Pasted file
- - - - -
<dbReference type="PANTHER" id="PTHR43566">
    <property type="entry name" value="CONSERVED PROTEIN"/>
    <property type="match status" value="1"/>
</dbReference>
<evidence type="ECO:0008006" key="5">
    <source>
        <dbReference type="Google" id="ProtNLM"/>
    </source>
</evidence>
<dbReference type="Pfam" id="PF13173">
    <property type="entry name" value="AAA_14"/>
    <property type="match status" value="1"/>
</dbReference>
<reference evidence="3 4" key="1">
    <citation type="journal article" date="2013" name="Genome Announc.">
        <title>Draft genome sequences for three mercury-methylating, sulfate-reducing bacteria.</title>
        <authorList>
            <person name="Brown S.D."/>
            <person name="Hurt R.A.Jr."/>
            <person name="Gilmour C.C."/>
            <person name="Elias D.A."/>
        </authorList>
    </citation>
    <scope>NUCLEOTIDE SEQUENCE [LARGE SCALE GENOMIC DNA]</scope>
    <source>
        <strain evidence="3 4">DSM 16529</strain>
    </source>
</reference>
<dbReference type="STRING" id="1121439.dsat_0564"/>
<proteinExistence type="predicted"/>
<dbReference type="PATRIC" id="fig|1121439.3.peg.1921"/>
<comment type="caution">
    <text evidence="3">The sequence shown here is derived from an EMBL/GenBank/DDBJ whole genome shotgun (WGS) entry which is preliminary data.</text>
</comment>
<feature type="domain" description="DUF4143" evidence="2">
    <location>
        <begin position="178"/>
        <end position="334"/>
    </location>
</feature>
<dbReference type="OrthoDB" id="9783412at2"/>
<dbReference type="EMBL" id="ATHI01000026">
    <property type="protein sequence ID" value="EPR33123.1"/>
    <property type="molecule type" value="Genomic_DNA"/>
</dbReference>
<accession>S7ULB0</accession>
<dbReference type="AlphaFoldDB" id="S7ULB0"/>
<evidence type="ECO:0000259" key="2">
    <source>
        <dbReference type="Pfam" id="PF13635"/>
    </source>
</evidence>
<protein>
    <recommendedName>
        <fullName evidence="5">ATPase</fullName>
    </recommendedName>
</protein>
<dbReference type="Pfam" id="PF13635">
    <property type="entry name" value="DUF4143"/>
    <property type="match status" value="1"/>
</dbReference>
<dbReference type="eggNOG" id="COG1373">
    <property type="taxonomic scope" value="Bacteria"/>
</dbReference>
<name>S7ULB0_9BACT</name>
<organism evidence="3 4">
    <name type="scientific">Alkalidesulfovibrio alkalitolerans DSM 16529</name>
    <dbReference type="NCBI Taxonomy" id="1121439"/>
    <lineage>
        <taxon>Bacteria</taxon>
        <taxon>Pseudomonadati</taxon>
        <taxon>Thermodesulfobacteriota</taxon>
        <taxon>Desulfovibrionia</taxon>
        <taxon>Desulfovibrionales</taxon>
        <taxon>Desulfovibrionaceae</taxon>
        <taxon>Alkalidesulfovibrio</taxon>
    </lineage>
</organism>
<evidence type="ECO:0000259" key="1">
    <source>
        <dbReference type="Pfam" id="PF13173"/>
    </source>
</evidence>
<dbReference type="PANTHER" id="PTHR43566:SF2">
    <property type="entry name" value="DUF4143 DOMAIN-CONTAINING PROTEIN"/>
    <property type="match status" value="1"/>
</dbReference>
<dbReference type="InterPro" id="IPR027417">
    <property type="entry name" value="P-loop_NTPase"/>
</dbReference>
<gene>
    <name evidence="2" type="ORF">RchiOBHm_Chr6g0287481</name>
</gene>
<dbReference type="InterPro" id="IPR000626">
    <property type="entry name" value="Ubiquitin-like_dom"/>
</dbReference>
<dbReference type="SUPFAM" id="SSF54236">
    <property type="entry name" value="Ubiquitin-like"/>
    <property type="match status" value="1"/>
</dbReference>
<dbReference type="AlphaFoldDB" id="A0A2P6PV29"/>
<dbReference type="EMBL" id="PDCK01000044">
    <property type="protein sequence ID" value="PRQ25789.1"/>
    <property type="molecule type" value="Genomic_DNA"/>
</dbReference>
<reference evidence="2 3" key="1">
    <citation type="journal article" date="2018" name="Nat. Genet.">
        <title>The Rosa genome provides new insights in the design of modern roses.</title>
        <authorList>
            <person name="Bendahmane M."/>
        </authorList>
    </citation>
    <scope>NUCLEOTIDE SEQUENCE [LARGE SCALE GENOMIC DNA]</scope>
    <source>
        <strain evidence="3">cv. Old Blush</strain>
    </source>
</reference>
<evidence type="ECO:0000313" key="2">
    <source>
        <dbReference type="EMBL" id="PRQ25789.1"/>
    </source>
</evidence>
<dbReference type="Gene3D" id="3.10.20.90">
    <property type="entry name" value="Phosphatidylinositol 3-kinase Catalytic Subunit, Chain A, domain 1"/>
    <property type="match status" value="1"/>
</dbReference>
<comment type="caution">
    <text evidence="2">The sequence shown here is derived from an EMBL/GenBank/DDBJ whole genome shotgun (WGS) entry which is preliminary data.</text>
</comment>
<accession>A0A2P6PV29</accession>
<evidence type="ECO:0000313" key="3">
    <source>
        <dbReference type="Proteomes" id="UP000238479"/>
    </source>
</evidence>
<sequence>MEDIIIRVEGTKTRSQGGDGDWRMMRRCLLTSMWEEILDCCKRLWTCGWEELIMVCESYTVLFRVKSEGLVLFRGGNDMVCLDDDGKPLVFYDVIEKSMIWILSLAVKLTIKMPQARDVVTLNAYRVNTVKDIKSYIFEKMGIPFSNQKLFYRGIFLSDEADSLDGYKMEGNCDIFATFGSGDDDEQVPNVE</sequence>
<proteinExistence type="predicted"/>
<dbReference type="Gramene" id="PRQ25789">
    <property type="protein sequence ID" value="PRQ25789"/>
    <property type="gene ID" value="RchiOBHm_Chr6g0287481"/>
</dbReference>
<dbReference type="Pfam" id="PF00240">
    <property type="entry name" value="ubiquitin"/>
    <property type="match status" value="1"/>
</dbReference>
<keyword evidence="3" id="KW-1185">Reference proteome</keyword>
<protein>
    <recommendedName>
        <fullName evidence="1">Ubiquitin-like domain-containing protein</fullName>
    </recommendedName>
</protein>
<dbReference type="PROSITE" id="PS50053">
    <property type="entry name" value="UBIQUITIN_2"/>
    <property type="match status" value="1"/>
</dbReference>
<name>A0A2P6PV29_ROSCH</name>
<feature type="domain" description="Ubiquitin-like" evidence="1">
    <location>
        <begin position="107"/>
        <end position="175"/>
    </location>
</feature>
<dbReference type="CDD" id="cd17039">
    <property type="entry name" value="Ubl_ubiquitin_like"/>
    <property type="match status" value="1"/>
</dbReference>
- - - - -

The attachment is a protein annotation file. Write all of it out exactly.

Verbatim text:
<dbReference type="PANTHER" id="PTHR43566">
    <property type="entry name" value="CONSERVED PROTEIN"/>
    <property type="match status" value="1"/>
</dbReference>
<evidence type="ECO:0008006" key="5">
    <source>
        <dbReference type="Google" id="ProtNLM"/>
    </source>
</evidence>
<dbReference type="Pfam" id="PF13173">
    <property type="entry name" value="AAA_14"/>
    <property type="match status" value="1"/>
</dbReference>
<reference evidence="3 4" key="1">
    <citation type="journal article" date="2013" name="Genome Announc.">
        <title>Draft genome sequences for three mercury-methylating, sulfate-reducing bacteria.</title>
        <authorList>
            <person name="Brown S.D."/>
            <person name="Hurt R.A.Jr."/>
            <person name="Gilmour C.C."/>
            <person name="Elias D.A."/>
        </authorList>
    </citation>
    <scope>NUCLEOTIDE SEQUENCE [LARGE SCALE GENOMIC DNA]</scope>
    <source>
        <strain evidence="3 4">DSM 16529</strain>
    </source>
</reference>
<dbReference type="STRING" id="1121439.dsat_0564"/>
<proteinExistence type="predicted"/>
<dbReference type="PATRIC" id="fig|1121439.3.peg.1921"/>
<comment type="caution">
    <text evidence="3">The sequence shown here is derived from an EMBL/GenBank/DDBJ whole genome shotgun (WGS) entry which is preliminary data.</text>
</comment>
<feature type="domain" description="DUF4143" evidence="2">
    <location>
        <begin position="178"/>
        <end position="334"/>
    </location>
</feature>
<dbReference type="OrthoDB" id="9783412at2"/>
<dbReference type="EMBL" id="ATHI01000026">
    <property type="protein sequence ID" value="EPR33123.1"/>
    <property type="molecule type" value="Genomic_DNA"/>
</dbReference>
<accession>S7ULB0</accession>
<dbReference type="AlphaFoldDB" id="S7ULB0"/>
<evidence type="ECO:0000259" key="2">
    <source>
        <dbReference type="Pfam" id="PF13635"/>
    </source>
</evidence>
<protein>
    <recommendedName>
        <fullName evidence="5">ATPase</fullName>
    </recommendedName>
</protein>
<dbReference type="Pfam" id="PF13635">
    <property type="entry name" value="DUF4143"/>
    <property type="match status" value="1"/>
</dbReference>
<dbReference type="eggNOG" id="COG1373">
    <property type="taxonomic scope" value="Bacteria"/>
</dbReference>
<name>S7ULB0_9BACT</name>
<organism evidence="3 4">
    <name type="scientific">Alkalidesulfovibrio alkalitolerans DSM 16529</name>
    <dbReference type="NCBI Taxonomy" id="1121439"/>
    <lineage>
        <taxon>Bacteria</taxon>
        <taxon>Pseudomonadati</taxon>
        <taxon>Thermodesulfobacteriota</taxon>
        <taxon>Desulfovibrionia</taxon>
        <taxon>Desulfovibrionales</taxon>
        <taxon>Desulfovibrionaceae</taxon>
        <taxon>Alkalidesulfovibrio</taxon>
    </lineage>
</organism>
<evidence type="ECO:0000259" key="1">
    <source>
        <dbReference type="Pfam" id="PF13173"/>
    </source>
</evidence>
<dbReference type="PANTHER" id="PTHR43566:SF2">
    <property type="entry name" value="DUF4143 DOMAIN-CONTAINING PROTEIN"/>
    <property type="match status" value="1"/>
</dbReference>
<dbReference type="InterPro" id="IPR027417">
    <property type="entry name" value="P-loop_NTPase"/>
</dbReference>
<gene>
    <name evidence="2" type="ORF">RchiOBHm_Chr6g0287481</name>
</gene>
<dbReference type="InterPro" id="IPR000626">
    <property type="entry name" value="Ubiquitin-like_dom"/>
</dbReference>
<dbReference type="SUPFAM" id="SSF54236">
    <property type="entry name" value="Ubiquitin-like"/>
    <property type="match status" value="1"/>
</dbReference>
<dbReference type="AlphaFoldDB" id="A0A2P6PV29"/>
<dbReference type="EMBL" id="PDCK01000044">
    <property type="protein sequence ID" value="PRQ25789.1"/>
    <property type="molecule type" value="Genomic_DNA"/>
</dbReference>
<reference evidence="2 3" key="1">
    <citation type="journal article" date="2018" name="Nat. Genet.">
        <title>The Rosa genome provides new insights in the design of modern roses.</title>
        <authorList>
            <person name="Bendahmane M."/>
        </authorList>
    </citation>
    <scope>NUCLEOTIDE SEQUENCE [LARGE SCALE GENOMIC DNA]</scope>
    <source>
        <strain evidence="3">cv. Old Blush</strain>
    </source>
</reference>
<evidence type="ECO:0000313" key="2">
    <source>
        <dbReference type="EMBL" id="PRQ25789.1"/>
    </source>
</evidence>
<dbReference type="Gene3D" id="3.10.20.90">
    <property type="entry name" value="Phosphatidylinositol 3-kinase Catalytic Subunit, Chain A, domain 1"/>
    <property type="match status" value="1"/>
</dbReference>
<comment type="caution">
    <text evidence="2">The sequence shown here is derived from an EMBL/GenBank/DDBJ whole genome shotgun (WGS) entry which is preliminary data.</text>
</comment>
<accession>A0A2P6PV29</accession>
<evidence type="ECO:0000313" key="3">
    <source>
        <dbReference type="Proteomes" id="UP000238479"/>
    </source>
</evidence>
<sequence>MEDIIIRVEGTKTRSQGGDGDWRMMRRCLLTSMWEEILDCCKRLWTCGWEELIMVCESYTVLFRVKSEGLVLFRGGNDMVCLDDDGKPLVFYDVIEKSMIWILSLAVKLTIKMPQARDVVTLNAYRVNTVKDIKSYIFEKMGIPFSNQKLFYRGIFLSDEADSLDGYKMEGNCDIFATFGSGDDDEQVPNVE</sequence>
<proteinExistence type="predicted"/>
<dbReference type="Gramene" id="PRQ25789">
    <property type="protein sequence ID" value="PRQ25789"/>
    <property type="gene ID" value="RchiOBHm_Chr6g0287481"/>
</dbReference>
<dbReference type="Pfam" id="PF00240">
    <property type="entry name" value="ubiquitin"/>
    <property type="match status" value="1"/>
</dbReference>
<keyword evidence="3" id="KW-1185">Reference proteome</keyword>
<protein>
    <recommendedName>
        <fullName evidence="1">Ubiquitin-like domain-containing protein</fullName>
    </recommendedName>
</protein>
<dbReference type="PROSITE" id="PS50053">
    <property type="entry name" value="UBIQUITIN_2"/>
    <property type="match status" value="1"/>
</dbReference>
<name>A0A2P6PV29_ROSCH</name>
<feature type="domain" description="Ubiquitin-like" evidence="1">
    <location>
        <begin position="107"/>
        <end position="175"/>
    </location>
</feature>
<dbReference type="CDD" id="cd17039">
    <property type="entry name" value="Ubl_ubiquitin_like"/>
    <property type="match status" value="1"/>
</dbReference>